The Future is Ms. is an ongoing series of news reports by young feminists. This series is made possible by a grant from SayItForward.org in support of teen journalists and the series editor, Katina Paron.
Sarvani Kunapareddy’s dream of going into the medical field after college was halted by the green card backlog.
The 17-year-old, alongside one million other immigrants, awaits for permanent residency from a lagging, 1990s-established quota system that leaves immigrants with advanced degrees in limbo for 151 years, according to the CATO Institute. A Senate bill could relocate unallocated visas towards health care workers, but teens like Kunapareddy—who are under their parents’ status—are plagued with doubled tuition fees and ineligibility for financial aid because they are considered international students in college applications.
“It’s not just me, but there’s so many people in this boat. I’d say just people aren’t talking about it though,” Kunapareddy said. “It’s not the front cover kind of thing.”
Before COVID-19 occupied headlines, 100,000 letters were sent to Congress by the Skilled Immigrants in America (SIIA). As an SIIA advocate, Kunapareddy empowered her peers to write letters detailing the unfairness of the immigration system.
As a result, Utah Sen. Mike Lee introduced the Fairness for High Skilled Act in 2019. The proposed bill would abolish the per-country cap for employment-based categories and increase the per-country cap for family-sponsored immigration.
While it does not increase the amount of immigrants allowed in the country, the abolition of the per-country limit will provide a more fair opportunity for the immigrants affected by the backlog.
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Through advocacy, Kunapareddy takes any opportunity to educate. In February 2018, Kunapareddy traveled to St. Louis to meet with then-state Senator Claire McCaskill, propelled by her data that captured how the backlog disadvantages skilled workers and students like her.
“I try to stay cool-headed and remember that you can’t control what other people think; you can only control what your actions are,” she said.
She models herself after her mother, Krishna, an independent advocate who immigrated alone from India in 2006 for her masters degree in urban planning at University of Texas at Arlington, obtaining an H-1B visa, rather than a dependent on her husband’s. U.S. Citizenship and Immigration Services states about 80 percent of H-1B holders are male.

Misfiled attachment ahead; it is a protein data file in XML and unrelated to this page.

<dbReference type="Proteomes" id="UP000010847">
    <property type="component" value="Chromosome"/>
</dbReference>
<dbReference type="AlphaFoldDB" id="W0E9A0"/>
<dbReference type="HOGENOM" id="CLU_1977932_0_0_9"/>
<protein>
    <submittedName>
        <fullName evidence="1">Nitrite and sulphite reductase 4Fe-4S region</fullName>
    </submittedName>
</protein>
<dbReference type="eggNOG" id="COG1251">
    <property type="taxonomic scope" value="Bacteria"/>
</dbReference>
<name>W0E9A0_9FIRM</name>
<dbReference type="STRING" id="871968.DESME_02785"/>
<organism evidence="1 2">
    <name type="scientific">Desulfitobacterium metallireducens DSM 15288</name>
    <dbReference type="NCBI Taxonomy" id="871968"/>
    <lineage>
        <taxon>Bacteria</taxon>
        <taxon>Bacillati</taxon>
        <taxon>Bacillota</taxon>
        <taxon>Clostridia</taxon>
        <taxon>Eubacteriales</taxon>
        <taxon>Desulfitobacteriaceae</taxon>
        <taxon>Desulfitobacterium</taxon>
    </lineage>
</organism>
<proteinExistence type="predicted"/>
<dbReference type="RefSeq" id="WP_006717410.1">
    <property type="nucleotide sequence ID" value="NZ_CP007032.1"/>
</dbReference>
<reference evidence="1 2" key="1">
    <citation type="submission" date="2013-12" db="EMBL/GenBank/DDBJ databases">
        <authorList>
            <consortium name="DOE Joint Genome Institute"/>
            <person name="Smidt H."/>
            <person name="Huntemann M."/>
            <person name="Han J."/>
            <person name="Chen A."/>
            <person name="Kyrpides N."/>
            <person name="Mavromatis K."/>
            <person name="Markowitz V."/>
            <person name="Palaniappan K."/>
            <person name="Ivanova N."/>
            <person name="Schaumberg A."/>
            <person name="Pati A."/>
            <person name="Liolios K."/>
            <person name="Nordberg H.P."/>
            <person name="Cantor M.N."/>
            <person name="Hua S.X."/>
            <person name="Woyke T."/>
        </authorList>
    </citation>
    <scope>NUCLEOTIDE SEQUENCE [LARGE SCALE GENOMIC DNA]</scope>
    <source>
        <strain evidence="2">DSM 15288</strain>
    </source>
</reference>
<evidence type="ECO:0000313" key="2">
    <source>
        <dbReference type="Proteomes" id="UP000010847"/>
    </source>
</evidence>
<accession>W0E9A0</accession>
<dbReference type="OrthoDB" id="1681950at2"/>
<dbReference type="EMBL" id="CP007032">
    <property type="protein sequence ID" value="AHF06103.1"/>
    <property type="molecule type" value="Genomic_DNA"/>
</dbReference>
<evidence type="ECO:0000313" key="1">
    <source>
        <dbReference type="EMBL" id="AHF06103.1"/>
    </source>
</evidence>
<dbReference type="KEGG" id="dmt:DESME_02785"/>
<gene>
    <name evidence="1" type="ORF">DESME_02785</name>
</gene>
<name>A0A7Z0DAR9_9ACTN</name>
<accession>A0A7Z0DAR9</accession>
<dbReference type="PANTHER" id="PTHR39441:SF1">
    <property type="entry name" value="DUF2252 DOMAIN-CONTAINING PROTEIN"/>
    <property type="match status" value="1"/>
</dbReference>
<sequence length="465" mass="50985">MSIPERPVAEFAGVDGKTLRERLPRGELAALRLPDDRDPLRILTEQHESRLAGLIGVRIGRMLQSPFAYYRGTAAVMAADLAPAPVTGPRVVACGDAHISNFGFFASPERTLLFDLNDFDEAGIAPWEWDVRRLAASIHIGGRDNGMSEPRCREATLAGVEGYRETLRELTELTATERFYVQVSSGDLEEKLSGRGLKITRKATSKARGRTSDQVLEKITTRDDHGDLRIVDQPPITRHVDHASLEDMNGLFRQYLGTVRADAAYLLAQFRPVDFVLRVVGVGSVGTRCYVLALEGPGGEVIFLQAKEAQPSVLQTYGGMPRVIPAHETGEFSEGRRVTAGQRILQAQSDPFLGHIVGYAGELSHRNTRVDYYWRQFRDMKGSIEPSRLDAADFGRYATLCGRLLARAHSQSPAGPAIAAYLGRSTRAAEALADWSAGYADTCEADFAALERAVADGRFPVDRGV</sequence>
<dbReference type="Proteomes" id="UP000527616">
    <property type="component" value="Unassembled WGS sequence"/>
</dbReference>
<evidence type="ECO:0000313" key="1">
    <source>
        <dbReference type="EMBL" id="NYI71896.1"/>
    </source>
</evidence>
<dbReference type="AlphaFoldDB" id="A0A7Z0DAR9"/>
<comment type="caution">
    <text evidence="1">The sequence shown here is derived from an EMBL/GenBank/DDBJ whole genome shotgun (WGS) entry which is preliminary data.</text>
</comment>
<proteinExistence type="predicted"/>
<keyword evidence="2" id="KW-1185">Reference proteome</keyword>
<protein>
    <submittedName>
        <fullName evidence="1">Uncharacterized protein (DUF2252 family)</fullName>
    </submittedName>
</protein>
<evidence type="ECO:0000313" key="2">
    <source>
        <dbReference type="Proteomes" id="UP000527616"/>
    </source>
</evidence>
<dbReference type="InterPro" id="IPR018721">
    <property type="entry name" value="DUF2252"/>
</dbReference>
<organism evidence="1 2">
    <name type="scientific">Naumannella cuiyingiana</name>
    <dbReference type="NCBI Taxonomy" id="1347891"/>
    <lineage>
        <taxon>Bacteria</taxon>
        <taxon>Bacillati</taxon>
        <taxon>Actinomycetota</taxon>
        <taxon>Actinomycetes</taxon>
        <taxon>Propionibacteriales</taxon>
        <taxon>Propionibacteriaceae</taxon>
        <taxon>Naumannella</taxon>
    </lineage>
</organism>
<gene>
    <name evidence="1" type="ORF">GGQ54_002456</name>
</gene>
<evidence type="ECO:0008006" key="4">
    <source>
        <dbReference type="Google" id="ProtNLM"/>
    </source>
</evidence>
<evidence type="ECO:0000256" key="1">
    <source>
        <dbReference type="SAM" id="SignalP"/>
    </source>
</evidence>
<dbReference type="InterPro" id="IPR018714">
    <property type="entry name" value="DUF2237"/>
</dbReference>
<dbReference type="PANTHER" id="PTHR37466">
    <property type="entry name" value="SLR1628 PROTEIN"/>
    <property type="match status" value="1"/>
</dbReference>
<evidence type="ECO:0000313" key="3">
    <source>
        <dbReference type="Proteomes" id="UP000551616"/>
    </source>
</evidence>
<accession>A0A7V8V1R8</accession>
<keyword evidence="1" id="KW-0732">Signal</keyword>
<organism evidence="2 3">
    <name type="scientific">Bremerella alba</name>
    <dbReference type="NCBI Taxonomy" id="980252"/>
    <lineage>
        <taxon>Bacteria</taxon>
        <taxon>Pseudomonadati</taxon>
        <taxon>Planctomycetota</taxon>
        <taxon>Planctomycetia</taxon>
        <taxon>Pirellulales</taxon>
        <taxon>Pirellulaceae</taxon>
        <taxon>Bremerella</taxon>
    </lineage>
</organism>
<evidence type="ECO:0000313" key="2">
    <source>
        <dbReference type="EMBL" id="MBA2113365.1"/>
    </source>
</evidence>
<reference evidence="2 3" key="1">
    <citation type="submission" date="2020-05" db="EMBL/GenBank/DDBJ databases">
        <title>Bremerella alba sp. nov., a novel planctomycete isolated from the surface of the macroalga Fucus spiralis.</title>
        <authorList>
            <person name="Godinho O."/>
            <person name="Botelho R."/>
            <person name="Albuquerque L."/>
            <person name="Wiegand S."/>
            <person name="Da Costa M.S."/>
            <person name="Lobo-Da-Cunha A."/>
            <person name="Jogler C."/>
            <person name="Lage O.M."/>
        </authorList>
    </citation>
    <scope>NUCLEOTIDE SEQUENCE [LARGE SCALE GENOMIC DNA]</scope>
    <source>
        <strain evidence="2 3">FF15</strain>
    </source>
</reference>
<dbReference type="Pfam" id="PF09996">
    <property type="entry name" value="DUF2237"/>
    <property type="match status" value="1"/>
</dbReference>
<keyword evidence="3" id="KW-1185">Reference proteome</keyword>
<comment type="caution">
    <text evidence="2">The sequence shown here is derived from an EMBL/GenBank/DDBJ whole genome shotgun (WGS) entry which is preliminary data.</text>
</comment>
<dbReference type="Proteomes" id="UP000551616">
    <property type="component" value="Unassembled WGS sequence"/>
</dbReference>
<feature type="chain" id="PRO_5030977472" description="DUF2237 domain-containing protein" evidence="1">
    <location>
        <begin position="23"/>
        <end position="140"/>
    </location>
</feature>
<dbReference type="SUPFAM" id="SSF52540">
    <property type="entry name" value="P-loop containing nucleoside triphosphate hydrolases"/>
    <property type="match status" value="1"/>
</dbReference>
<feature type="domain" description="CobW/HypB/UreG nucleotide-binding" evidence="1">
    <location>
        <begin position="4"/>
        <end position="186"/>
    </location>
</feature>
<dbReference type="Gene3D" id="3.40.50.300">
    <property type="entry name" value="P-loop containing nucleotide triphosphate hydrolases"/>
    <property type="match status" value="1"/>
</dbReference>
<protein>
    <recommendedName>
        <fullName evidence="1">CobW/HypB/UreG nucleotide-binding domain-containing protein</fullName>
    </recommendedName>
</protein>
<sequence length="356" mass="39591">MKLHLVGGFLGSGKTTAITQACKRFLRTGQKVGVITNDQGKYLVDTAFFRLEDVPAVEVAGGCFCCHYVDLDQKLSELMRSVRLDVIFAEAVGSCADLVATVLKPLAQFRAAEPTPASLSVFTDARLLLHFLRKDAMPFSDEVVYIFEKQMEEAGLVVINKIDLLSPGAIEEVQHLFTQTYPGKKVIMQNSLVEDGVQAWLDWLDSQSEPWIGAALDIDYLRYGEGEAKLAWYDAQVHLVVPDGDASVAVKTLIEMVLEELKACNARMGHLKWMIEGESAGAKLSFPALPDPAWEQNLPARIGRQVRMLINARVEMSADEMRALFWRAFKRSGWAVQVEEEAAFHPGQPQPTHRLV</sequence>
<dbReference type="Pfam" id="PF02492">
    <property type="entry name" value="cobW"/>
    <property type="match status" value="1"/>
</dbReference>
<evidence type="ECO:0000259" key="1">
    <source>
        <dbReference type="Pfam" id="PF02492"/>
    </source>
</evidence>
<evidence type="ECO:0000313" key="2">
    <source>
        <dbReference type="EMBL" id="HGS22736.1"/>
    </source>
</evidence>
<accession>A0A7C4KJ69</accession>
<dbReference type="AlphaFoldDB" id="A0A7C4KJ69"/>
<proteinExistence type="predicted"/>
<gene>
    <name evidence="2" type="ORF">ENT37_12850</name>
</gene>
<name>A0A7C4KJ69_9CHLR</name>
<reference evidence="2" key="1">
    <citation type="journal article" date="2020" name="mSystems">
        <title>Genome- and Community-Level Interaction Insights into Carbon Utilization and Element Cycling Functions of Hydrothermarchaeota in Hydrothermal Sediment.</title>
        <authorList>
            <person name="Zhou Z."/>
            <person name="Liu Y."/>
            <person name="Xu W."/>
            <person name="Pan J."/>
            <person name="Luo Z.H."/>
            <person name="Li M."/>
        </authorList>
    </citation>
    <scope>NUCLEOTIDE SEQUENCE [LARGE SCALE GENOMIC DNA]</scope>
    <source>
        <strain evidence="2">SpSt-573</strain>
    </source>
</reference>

She said it is difficult for backlogged families to advocate for their unstable residency status.
“Even though there are people going through the issue, they don’t want to accept it,” Krishna said.
As a green card applicant under her parents, Kunapareddy is forced to reapply as an adult in four years if her parents are still stuck in the backlog. If she doesn’t, she could face deportation.
“Some people have been denied visas and stuck outside the country separated from their families,” said Brent Renison, an immigration lawyer based out of Portland, Ore.
SIIA advocate, Prasenjit Shil, worries after he obtains residency, his nine-year-old son will face his own complications.
“The way math stacks up, looks like I’m not gonna get my green card until my son becomes 21 years old,” Shil said.
Once a medical school hopeful, Kunapareddy set her eyes on computer science instead. University of Missouri-Kansas City, which used to be her college of interest, does not admit international students into their M.D. program.
“Even people who are affected are like ‘Oh it’s not a big deal,’ But in the end, it’s a very big deal,” Kunapareddy said. “It’s going to affect how you live your life.”
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